Once Upon the Watertower

Once up in ‘63, or
‘62, or —
Some nimble cat crawled
the ladder with a can in its jaw
and sprayed “Class of ‘64” — durable —
like gold or lichen, like rust,
the year it was spit into the world,
or would be — vertiginous —
spit out over corn and alfalfa sheets,
spit out over the twelve mile line
with its black silos and ribbon,
where thunder crouched
and all the blue of heaven and not here
ran to greenbacks, smooth hands,
pink girls and sharp crease boys.

Emma’s retired now,
there’s a new teller at the bank —
delivers meals on wheels.
Lymon takes coffee at the Conoco,
with the rest of the class,
and a pair of pliers hangs
in a leather pouch on his brand new hip.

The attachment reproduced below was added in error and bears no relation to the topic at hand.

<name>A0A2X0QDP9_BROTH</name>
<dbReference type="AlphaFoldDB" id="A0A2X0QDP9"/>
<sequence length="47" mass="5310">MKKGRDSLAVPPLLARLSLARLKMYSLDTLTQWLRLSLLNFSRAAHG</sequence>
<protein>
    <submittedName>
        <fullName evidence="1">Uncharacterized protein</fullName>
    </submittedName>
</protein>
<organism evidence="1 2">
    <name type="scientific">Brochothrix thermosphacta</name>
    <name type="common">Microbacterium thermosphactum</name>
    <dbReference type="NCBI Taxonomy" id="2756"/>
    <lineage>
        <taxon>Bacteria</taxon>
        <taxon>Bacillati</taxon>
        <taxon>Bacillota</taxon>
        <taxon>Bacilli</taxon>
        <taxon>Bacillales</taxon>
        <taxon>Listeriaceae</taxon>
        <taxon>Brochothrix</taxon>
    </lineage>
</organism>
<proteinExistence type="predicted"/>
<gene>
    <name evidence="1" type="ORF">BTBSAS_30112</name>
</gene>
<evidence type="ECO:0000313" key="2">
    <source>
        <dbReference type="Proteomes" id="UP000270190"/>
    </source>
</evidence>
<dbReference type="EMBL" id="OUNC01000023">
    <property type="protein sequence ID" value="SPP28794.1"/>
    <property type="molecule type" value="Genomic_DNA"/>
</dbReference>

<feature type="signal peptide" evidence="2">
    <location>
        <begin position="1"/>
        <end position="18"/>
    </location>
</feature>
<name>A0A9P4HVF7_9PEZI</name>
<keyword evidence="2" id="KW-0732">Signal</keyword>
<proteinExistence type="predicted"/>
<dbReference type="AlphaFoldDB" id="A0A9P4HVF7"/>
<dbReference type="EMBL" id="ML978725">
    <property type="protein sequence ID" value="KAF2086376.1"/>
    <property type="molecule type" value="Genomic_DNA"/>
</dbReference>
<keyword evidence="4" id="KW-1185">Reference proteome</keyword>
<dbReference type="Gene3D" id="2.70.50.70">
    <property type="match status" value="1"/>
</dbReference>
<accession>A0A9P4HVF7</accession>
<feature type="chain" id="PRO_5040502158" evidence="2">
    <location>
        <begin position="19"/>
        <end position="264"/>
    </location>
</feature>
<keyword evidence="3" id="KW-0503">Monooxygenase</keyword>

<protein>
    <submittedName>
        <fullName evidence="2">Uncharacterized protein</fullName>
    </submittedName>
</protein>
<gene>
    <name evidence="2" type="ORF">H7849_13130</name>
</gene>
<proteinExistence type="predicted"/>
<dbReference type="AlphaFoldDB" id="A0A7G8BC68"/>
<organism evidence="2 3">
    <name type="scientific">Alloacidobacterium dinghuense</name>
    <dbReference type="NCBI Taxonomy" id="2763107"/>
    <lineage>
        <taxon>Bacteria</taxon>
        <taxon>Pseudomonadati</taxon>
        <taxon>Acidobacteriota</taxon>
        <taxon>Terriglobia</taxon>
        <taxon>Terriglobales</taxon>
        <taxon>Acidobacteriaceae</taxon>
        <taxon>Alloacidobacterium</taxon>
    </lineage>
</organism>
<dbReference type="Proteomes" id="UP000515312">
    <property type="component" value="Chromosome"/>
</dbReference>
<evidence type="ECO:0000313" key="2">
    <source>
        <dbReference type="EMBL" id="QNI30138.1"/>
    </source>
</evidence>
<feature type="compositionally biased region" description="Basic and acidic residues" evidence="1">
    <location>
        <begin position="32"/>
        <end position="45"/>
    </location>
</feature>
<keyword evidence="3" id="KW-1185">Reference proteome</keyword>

Image: Alireza Khoddam on Unsplash

4 Thoughts

    1. Thanks John. I think there is always some strange mystery in graffiti. Someone put it there at a particular moment in time, but why? What is behind the paint? I think we can wonder on that with all things that are built or created. Behind every edifice, every painting or poem, there is it’s maker, hidden, just out of reach.


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